How the Caribbean Carnival has changed over the years

Photos of the festival throughout the years and the experiences of a longtime volunteer show how far the festival and the city have come.

Photos and the experiences of a longtime volunteer show how far the festival, city have come

Makeda Cespedes shows off her costume at the Toronto Caribbean Carnival's preview of the Junior Carnival Festival on July 16, 2016. (Martin Trainor/CBC)

Bright coloured costumes and upbeat music have always been a staple in Toronto's Caribbean Carnival, but longtime volunteer Colin Benjamin says a lot has changed about the festival and the city over the years.

The annual festival, which wraps up with the grand parade on Saturday, was first introduced in 1967. It was known at the time as Caribana and it was envisioned as a week-long celebration of Caribbean culture through traditional cuisine, music and parades. Now three weeks long, it continues to take to the streets of Toronto every year during the month of July.

Here's a look at the festival's evolution over the years.

If you have any photos from the Caribbean Carnival between 1967 and 1980 that you want to share, email them to us at, on Twitter @CBCToronto or through our Facebook page.

A parader shows off her costume while she walks in the Caribbean Carnival parade in 1980. (Dennis Strong/CBC Still Photo Collection)

"This event started as a Caribbean festival, but now it's really become something much more than that," said Benjamin, who has volunteered for over 25 years. 

The Caribbean community walks through the streets of Toronto in 1985, on the 18th anniversary of the Caribbean Carnival. ( Gary Beechey/CBC Still Photo Collection)

In the first few decades the event was run, it was much smaller and far fewer people lined the streets, he said. Almost all of the spectators and participants were from the Caribbean community in Toronto.

Costumes like this one from 1990 are a longtime tradition of the festival. (CBC Still Photo Collection )

"It was nice to see our community come out and have fun, but we wanted the celebration to be huge and reach a much larger audience," he said.

Georgia Smith makes her way along the 34th annual Caribana parade in Toronto Saturday Aug. 4, 2001. (Aaron Harris/The Canadian Press)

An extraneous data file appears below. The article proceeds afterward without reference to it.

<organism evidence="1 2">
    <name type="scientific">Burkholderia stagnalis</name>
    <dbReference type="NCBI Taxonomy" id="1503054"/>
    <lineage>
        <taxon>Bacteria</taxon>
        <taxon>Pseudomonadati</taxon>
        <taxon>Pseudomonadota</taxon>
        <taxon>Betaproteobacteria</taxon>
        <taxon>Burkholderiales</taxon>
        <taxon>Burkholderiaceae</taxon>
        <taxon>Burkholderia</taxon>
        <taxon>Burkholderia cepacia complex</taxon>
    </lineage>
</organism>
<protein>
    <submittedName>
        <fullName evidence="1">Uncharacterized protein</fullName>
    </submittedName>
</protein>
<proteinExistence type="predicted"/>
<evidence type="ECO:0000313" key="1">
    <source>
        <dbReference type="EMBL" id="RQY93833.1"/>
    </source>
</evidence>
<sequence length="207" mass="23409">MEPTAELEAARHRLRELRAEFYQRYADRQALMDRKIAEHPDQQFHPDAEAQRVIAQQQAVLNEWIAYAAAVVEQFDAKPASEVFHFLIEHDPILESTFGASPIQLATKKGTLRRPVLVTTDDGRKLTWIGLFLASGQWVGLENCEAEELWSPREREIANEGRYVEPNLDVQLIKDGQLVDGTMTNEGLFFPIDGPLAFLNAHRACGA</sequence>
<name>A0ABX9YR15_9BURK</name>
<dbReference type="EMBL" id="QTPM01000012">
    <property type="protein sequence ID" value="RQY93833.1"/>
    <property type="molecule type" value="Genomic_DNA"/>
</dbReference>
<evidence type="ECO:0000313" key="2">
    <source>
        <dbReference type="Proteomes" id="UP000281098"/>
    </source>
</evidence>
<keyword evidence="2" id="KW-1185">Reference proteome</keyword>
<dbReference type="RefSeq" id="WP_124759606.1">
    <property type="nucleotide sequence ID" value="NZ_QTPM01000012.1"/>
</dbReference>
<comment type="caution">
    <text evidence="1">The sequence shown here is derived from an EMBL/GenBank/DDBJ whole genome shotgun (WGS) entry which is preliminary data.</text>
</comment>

In an effort to attract people from farther afield, the Caribbean Cultural Committee - the non-profit organization that planned the event between 1967 to 2006 - sent him to the Caribbean in the early 2000s to promote Toronto's event and recruit more participants. 

That strategy proved successful, and more people from the islands and the United States started visiting.

However, he said that even though organizers were happy to host large crowds of visitors, the committee remained concerned about the lack of Canadian presence.

"We've always wanted it to be just as much of an event for Toronto and for Canada as it has been for us," he said. "That was just not the case back then."

Benne Sutherland dances on Lakeshore Boulevard during the Caribana Parade in Toronto Saturday, Aug. 2, 2008. (Aaron Harris/The Canadian Press)

The City of Toronto took over the event in 2006, as the Caribbean Cultural Committee faced financial trouble. A rift between the committee and the city over the trademark name Caribana, would see it renamed as the Caribbean Carnival in 2011.

A parader marches out of the judging area at the Caribbean Carnival in Toronto on Saturday, Aug. 3, 2013. (Michelle Siu/The Canadian Press)

In addition to getting a new name, Benjamin said the festival has seen a lot of change in the past 10 years, as the city evolved.

"This city no longer defines itself with one culture. It's now made up of people with all different kinds of roots and that's created so many more opportunities for celebrations like ours," he said.

As a result, he said the festival's food and music are no longer solely focused on Caribbean culture, and the participants are from a diverse variety of backgrounds. He also said that it now gets support from a number of local businesses who provide food and decorations.

Women sporting their traditional costumes dance their way down the streets of Toronto during the Caribbean Carnival's parade in August 2014. (David Donnelly/CBC)

"People are opening their minds to our culture, so we've opened our minds to theirs, and now cultures all across the board are having fun together," said Benjamin.

He said he believes that having all of these cultures "uniting together" for this celebration holds promise for the years to come.

Masquerade band member Sharon Jones poses for a portrait of her facial adornments. Revelers came together to celebrate the Scotiabank Toronto Caribbean Carnival grand parade in Toronto on Saturday, August 1, 2015. (Giordano Ciampini/The Canadian Press)

"Allowing future generations from all kinds of backgrounds to take part in and learn about their heritage and their ancestral culture, is what this festival is all about," he said.

"It creates a space of happiness, inclusion and acceptance, and that's been the goal since the beginning."